Popular Science Monthly/Volume 23/September 1883/Faculae and Sun-Spots
By HENRY A. SMITH.
THE sun when examined with a suitable telescope, properly adjusted as to the power used, exhibits, scattered over its disk, great facular waves, which are elevated portions of its surface, and are composed of luminous matter which has extended through its denser atmosphere. In order that these waves may be seen, it is requisite that they attain a height of at least forty-five times that of the Himalayas. Their appearance is very rare in polar regions, but very abundant in the close neighborhood of spots; in fact, they generally precede the formation of a spot. The faculæ, at a distance from the spots, change somewhat slowly, remaining for several days without much variation in their appearance. But it is quite otherwise near a spot, for here these waves change with a rapidity which renders it exceedingly difficult to make a draft of them. Movements not less than one thousand miles in an hour are not uncommon. The faculæ are generally round, though sometimes they appear in long strips of light. When they take the shape of a wreath, a group of spots quite soon appears, as a rule. With the discovery of solar spots may be said to have commenced our knowledge of the physical condition of the sun. Kepler was of the opinion that, in lines 441 and 454 of Virgil's first "Georgic," the solar spots were referred to. We also find in the annals of the Chinese, made many centuries ago, that spots were observed by the unaided eye, and in the year 807 an exceedingly large spot was seen for eight days. A solar spot consists, in the main, of two parts—the central part, called the umbra, surrounded by a less dark portion called the penumbra; and, as Professor Young has said, "The appearance is as if the umbra were a hole, and the penumbra filaments overhung and partly shaded it from our view, like bushes at the mouth of a cavern"; the umbra being a depression below the photosphere, filled with less luminous matter, while the penumbra may be seen around the edges.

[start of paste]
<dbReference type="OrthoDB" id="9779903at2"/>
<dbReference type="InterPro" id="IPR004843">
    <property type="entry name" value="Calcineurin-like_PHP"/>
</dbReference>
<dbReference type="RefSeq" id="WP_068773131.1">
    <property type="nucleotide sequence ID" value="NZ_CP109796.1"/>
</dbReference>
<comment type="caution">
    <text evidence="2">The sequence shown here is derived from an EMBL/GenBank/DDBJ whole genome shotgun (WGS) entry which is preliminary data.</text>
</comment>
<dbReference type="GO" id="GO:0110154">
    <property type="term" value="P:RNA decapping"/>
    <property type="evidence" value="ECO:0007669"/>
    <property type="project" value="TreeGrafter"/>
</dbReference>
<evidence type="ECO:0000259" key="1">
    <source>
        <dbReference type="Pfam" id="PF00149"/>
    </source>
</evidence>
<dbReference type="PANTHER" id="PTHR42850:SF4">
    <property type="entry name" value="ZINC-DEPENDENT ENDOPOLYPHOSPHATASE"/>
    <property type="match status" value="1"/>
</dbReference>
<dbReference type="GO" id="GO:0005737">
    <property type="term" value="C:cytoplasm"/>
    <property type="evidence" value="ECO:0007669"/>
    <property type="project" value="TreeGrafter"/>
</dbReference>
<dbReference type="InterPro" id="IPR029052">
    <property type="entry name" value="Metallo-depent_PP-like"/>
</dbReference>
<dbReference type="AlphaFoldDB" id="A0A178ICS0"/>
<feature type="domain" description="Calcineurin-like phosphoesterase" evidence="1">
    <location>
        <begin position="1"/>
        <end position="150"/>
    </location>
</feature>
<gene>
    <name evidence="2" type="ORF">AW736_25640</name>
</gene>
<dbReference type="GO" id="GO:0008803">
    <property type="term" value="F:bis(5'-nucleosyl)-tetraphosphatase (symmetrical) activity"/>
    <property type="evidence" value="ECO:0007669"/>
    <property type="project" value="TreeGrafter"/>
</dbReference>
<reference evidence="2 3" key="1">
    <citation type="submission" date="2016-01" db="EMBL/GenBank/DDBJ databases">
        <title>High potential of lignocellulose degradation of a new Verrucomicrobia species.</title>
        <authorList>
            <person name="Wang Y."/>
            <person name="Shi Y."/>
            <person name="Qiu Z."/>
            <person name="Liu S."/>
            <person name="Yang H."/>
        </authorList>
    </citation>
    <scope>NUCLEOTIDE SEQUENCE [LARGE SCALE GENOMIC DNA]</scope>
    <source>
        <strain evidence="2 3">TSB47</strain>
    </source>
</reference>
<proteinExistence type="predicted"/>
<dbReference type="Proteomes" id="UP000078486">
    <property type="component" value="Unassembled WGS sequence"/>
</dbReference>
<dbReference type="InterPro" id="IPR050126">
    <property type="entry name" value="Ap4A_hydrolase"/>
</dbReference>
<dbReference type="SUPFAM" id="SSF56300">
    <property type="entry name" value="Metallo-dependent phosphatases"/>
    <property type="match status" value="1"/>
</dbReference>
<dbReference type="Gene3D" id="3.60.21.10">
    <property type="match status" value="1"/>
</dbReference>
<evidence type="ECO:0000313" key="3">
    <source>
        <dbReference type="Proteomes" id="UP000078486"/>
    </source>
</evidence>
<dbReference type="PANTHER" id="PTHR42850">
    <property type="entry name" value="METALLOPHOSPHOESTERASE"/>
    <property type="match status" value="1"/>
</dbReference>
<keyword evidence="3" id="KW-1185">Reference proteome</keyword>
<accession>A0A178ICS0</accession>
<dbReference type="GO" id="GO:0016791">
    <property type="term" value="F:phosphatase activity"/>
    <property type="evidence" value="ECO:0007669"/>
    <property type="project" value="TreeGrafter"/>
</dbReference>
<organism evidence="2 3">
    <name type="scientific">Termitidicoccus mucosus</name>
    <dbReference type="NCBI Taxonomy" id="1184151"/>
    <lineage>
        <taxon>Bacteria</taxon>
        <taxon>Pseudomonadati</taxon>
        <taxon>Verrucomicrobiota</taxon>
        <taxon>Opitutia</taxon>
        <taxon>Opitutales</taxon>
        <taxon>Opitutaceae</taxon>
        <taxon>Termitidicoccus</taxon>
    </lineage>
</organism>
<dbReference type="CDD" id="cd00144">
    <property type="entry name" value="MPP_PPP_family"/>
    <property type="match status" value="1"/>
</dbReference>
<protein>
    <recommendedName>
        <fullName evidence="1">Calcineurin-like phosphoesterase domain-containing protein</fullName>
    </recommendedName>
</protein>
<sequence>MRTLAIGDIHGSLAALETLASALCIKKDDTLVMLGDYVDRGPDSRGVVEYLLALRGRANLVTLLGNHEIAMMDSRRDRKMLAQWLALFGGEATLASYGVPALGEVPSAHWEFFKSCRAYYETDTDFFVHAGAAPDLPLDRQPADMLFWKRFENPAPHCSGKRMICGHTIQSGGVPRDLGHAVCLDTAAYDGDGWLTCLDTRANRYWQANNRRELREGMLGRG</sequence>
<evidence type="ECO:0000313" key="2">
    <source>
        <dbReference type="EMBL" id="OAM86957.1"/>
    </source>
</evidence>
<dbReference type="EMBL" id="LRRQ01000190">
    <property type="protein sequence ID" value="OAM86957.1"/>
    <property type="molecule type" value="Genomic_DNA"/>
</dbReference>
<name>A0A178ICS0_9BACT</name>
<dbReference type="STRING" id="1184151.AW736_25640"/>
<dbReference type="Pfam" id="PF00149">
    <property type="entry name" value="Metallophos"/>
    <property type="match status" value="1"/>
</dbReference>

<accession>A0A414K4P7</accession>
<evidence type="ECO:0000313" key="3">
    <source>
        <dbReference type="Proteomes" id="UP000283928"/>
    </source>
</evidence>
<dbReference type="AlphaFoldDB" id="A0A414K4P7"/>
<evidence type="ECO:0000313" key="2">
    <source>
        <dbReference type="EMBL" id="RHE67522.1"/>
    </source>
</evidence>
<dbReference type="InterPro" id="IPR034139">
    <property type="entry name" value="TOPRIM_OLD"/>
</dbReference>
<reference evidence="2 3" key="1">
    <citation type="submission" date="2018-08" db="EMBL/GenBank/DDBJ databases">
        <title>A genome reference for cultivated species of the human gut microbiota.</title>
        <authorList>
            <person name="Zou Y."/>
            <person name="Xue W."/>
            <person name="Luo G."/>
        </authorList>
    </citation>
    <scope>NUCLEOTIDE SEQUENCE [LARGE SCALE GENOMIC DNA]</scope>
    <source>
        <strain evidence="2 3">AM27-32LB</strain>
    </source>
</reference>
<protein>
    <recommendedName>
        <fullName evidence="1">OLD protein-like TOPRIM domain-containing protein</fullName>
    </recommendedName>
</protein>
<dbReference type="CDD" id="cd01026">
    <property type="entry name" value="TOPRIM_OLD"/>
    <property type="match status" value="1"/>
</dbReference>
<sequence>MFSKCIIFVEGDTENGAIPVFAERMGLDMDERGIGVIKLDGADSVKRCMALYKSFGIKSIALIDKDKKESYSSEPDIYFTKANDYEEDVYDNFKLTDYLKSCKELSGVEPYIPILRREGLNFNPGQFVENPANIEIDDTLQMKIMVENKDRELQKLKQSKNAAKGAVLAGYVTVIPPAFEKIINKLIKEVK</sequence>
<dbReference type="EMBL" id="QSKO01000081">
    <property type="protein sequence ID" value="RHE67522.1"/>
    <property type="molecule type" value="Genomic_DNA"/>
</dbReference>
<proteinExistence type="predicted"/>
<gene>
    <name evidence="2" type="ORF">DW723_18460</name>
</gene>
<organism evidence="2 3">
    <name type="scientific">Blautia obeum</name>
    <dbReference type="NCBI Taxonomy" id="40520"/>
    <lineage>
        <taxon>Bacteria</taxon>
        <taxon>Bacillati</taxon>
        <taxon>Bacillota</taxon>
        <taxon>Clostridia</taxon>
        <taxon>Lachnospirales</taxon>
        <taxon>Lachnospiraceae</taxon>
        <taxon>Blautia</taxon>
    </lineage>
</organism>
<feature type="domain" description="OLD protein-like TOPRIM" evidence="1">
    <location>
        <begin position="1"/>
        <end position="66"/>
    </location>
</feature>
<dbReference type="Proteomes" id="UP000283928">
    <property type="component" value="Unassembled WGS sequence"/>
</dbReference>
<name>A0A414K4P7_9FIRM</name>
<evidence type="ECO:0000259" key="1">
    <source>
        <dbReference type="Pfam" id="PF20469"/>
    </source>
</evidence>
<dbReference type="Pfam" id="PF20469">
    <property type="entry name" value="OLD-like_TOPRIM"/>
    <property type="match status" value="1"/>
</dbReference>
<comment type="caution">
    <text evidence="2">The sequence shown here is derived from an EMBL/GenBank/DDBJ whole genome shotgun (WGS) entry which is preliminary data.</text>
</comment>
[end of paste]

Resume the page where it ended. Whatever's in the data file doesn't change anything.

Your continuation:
It is observed that the spot, when half through its existence, is circular in shape, but, as it approaches disruption, it is subject to great change, sudden and violent. Respecting the average life of a spot, we may say it is from two to three months. The spot, however, observed in 1840 and 1841 lasted eighteen months, the longest time on record. Again, some may last but a few hours, being suddenly formed and rapidly shattered in pieces. They appear generally in groups, though single spots are seen at times. When a large one is divided into parts, they seem to repel one another, and move away in various directions with great velocity; it is not uncommon that this separation is equal to one thousand miles in an hour. Respecting what is sometimes seen about or crossing spots, we call attention to the simultaneous observations of Mr. Carrington and Mr. Hodgson upon two luminous objects, resembling in shape two new moons, each 8,000 miles in length and 2,000 miles wide: these, separated by at least 12,000 miles, came instantly into view at the edge of a large sun-spot, with a brightness several times greater than the surrounding photosphere, then passed eastward over the spot, and disappeared in about five minutes, having gone not less than 36,000 miles. In no way did the disturbance apparently affect the shape of the spot (passing probably above it). On the following evening a great magnetic storm and aurora were decidedly manifest, and there can be little doubt that they were connected with the event seen in the sun the day preceding. Likewise we know that a great solar storm is in progress when our northern heavens are so beautifully illuminated with the northern light. As to the formation of some spots they have been very slow, requiring no small amount of time after the disappearance of the facular waves; again, as stated, some come and go in a few hours, and assume in some cases huge dimensions as compared with any one thing on the earth. A single spot has measured from 40,000 to 50,000 miles in diameter, in which, as will be readily seen, we could put our earth for a standing point of observation, and note how the vast facular waves roll and leap about the edge of the spot, and also how the metallic rain is formed from the warmer portions of the sun. In June, 1843, a solar spot remained a week visible to the naked eye, having a diameter of about 77,000 miles; and in 1837 a cluster of spots covered an area of nearly 4,000,000,000 square miles. When we call to mind that the smallest spot which can be seen with the most powerful telescope must have an area of about 50,000 miles, we can readily see how large a spot must be in order to be visible to the unaided eye. Pasteroff, in 1828, measured a spot whose umbra had an extent four times greater than the earth's surface. In August, 1858, a spot was measured by Newall, and it had a diameter of 58,000 miles—more, as you will see, than seven times the diameter of the earth. The largest spot that has ever been known to astronomy was no less in diameter than 153,500 miles, so that across this you could have placed side by side eighteen globes as large as the earth; and, when the depth of this cavity is considered mathematically, the result shows that probably not less than one hundred globes the size of our earth would have been requisite to bring it up to the photosphere of the sun. So numerous have been the observations and measurements, that any attempt to present them all would require many pages.